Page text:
Notting Hill Carnival should be banned for police officer safety, suggests Met Police Federation

'What other event would be allowed to carry on regardless with so many police colleagues under attack?'

Samuel Osborne
Wednesday 30 August 2017 07:03
Police holding a man during the second and final day of the Notting Hill Carnival in west London
Police holding a man during the second and final day of the Notting Hill Carnival in west London

Notting Hill Carnival should be banned after the "disgrace" of police officers being attacked with blood and bottles, the chair of the Metropolitan Police Federation has suggested.

Ken Marsh, who leads the rank-and-file group, asked: "What other event would be allowed to carry on regardless with so many police colleagues under attack?"

The Bank Holiday weekend event in west London saw 31 police officers injured, with bottles and other objects thrown at them, blood spat at them and a potentially acidic substance thrown at them.

Mr Marsh said he suspected the true figure of officers injured on duty during the two-day carnival will end up being more than 28 - the number released by the Metropolitan Police before he made his comments.

Notting Hill Carnival: Tightened security and the Grenfell effect

In a statement, he said: "The Met have put out a statement saying 28 of our colleagues were injured over the weekend at the Notting Hill Carnival. As almost a matter of fact. As if this is the norm. As if this is acceptable.

"It is none of the above. It is a disgrace. Twenty-eight brave colleagues went to work this weekend and were attacked for just doing their job. This is not normal. This is not acceptable.

"There are now so many officers being injured every year at the carnival - with more than 40 last year and let's not forget that an officer was stabbed in 2015. What other event would be allowed to carry on regardless with so many police colleagues under attack?"

The Metropolitan Police Federation represents 32,000 officers in London.

Mr Marsh, who spent Monday at the carnival, said the Metropolitan Police has a responsibility to look after its officers.

"A huge number of officers are getting attacked every year at this event," he added.

"The service knows this is going to happen and send officers to this event knowing this is going to happen.

"Something needs to be done. We can't carry on like this."

A police officer watches revellers at Notting Hill Carnival

Mr Marsh said he would be taking the issue up with every level of the Met and the London Mayor's Office.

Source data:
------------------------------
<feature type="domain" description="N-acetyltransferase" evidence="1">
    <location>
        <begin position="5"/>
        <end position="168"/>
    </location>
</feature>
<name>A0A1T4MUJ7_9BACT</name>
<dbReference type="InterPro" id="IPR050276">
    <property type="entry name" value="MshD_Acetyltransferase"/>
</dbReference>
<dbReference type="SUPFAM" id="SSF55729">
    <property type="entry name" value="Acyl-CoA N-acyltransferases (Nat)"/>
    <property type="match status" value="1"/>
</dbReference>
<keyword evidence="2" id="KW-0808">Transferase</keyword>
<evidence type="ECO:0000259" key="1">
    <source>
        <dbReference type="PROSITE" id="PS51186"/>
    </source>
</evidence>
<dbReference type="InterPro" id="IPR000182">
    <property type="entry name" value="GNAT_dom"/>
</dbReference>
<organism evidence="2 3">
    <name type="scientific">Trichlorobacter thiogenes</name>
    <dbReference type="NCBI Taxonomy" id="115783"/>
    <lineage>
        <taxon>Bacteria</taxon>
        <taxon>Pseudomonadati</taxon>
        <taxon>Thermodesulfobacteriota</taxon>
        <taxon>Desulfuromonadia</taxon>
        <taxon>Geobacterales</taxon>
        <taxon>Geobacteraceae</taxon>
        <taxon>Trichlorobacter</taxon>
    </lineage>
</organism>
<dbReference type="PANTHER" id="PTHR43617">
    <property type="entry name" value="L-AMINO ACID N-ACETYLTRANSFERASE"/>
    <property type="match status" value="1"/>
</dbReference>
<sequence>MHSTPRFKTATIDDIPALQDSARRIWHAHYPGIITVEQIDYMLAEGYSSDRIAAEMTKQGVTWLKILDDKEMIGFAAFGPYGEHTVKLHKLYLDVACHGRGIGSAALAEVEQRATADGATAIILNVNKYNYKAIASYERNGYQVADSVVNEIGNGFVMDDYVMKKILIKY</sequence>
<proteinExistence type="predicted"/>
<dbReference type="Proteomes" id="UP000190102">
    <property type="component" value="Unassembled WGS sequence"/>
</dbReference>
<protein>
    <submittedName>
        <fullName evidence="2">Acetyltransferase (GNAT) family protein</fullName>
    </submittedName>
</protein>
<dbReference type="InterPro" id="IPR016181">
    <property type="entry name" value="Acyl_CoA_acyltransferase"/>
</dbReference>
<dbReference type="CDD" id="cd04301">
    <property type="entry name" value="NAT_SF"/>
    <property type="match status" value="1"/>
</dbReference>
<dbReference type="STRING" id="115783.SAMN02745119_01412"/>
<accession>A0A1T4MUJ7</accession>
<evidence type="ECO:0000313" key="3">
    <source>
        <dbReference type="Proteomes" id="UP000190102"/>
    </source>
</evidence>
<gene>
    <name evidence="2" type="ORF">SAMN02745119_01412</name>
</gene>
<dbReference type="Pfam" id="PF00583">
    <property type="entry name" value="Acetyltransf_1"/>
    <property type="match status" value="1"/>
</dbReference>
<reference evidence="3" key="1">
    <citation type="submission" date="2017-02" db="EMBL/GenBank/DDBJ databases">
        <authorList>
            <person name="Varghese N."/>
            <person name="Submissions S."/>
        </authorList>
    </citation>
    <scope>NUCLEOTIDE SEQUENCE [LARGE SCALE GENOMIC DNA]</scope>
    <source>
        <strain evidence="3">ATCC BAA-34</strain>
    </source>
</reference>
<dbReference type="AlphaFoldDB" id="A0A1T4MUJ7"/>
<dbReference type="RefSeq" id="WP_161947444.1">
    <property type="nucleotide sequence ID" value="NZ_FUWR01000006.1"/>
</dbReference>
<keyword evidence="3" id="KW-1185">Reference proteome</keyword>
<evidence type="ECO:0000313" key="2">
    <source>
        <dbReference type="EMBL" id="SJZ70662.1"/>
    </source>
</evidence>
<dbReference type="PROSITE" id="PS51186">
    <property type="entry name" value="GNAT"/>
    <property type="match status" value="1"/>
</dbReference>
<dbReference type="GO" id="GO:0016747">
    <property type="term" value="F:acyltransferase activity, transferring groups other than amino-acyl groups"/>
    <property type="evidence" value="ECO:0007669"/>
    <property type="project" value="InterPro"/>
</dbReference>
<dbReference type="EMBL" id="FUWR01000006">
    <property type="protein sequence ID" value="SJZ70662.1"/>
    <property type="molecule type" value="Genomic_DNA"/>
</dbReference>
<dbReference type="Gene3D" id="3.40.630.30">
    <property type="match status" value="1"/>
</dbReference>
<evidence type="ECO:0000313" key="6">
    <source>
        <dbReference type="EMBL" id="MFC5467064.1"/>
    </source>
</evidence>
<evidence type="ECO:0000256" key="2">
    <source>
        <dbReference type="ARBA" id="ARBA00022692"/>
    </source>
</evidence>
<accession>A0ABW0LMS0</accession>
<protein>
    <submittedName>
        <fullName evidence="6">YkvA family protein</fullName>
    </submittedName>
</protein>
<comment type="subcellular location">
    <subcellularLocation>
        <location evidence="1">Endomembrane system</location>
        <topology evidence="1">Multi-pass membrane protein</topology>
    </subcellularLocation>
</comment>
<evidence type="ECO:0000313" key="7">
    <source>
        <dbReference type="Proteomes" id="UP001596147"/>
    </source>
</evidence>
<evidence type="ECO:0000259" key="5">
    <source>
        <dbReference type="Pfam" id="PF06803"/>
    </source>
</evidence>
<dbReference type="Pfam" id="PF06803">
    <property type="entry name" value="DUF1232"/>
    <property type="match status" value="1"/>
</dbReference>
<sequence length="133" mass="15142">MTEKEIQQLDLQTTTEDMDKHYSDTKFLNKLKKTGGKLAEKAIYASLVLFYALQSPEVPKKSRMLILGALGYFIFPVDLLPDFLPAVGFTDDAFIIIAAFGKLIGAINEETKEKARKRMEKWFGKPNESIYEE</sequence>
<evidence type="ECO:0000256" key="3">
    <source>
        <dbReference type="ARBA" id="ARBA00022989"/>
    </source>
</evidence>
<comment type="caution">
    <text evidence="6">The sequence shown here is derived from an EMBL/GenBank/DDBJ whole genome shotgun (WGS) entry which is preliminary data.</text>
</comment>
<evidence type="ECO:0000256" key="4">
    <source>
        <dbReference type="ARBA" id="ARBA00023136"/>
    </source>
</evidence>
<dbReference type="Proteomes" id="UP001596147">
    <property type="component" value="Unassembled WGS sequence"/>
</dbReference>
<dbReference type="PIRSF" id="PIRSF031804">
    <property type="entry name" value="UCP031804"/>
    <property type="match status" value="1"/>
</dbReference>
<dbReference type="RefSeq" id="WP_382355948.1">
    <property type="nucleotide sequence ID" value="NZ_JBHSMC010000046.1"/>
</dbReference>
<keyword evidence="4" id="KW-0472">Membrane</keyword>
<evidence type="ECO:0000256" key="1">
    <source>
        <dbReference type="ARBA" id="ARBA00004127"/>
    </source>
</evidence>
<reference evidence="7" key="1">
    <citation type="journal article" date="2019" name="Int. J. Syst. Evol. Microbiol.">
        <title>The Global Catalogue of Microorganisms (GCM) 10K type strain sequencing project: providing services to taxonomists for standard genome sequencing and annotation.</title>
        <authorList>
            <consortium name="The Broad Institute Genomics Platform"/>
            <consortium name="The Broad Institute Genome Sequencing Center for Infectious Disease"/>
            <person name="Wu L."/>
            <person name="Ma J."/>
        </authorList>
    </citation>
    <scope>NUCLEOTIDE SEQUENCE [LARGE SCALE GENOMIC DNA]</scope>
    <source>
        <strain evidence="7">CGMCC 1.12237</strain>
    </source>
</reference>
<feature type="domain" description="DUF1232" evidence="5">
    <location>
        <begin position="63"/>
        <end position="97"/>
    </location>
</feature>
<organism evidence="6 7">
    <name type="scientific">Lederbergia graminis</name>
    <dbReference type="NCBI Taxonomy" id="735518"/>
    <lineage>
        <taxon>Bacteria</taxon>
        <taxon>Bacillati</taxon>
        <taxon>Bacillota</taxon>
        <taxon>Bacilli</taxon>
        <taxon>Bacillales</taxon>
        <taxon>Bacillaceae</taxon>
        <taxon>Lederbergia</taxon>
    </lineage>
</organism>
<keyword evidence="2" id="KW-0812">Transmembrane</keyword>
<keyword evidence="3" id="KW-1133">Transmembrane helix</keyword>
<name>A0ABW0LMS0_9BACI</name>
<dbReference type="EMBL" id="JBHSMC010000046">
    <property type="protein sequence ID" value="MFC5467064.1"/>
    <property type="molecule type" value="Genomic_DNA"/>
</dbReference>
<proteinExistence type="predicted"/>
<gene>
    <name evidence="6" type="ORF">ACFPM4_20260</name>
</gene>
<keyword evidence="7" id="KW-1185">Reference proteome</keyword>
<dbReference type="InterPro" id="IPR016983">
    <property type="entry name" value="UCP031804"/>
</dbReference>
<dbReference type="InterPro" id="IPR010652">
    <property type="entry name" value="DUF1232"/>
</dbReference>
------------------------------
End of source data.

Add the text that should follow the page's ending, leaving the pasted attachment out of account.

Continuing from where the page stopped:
"Enough is enough," he went on.

"Politicians and commanding officers are quick with their platitudes and praise for our members but what we want to see are tangible measures to reduce the number of officers under attack."

Some 313 arrests were carried out as of 10pm on Monday, the Metropolitan Police said, many relating to drugs and offensive weapons.

More than a third of the arrests - 112 - were for drugs offences, while there were 58 arrests for possession of an offensive weapon or knife/blade, 37 public order arrests and 17 common assault arrests.

Some 14 arrests for sexual offences were also carried out, while 17 arrests were made for assaults on police officers.

Revellers at Notting Hill Carnival in west London

Police seized a number of knives and batons, CS spray and a hammer.

In another incident, three people reported "skin irritation" not thought to be serious, while two more were hurt in a subsequent stampede, when a "mild acidic liquid" was thrown over a number of people near Ladbroke Grove on Sunday evening.

No arrests have yet been made in connection with it.

So far, the number of arrests is lower than last year, when more than 450 people were arrested across the two days of festivities.

The burned-out shell of the Grenfell tower block overlooks carnival performers at the Notting Hill Carnival in west London 

This year's carnival had a more sombre tone as respects were paid to those who died in the Grenfell Tower fire.

Dozens of white doves were released in an emotional opening ceremony on Sunday, while the colourful parade of floats and revellers halted for a minute's silence at 3pm on both days to remember those killed just a short distance away in June's deadly fire.

The Lancaster West estate, where the blackened shell of the tower stands, was fenced off from the main carnival procession out of respect for local residents and mourners.

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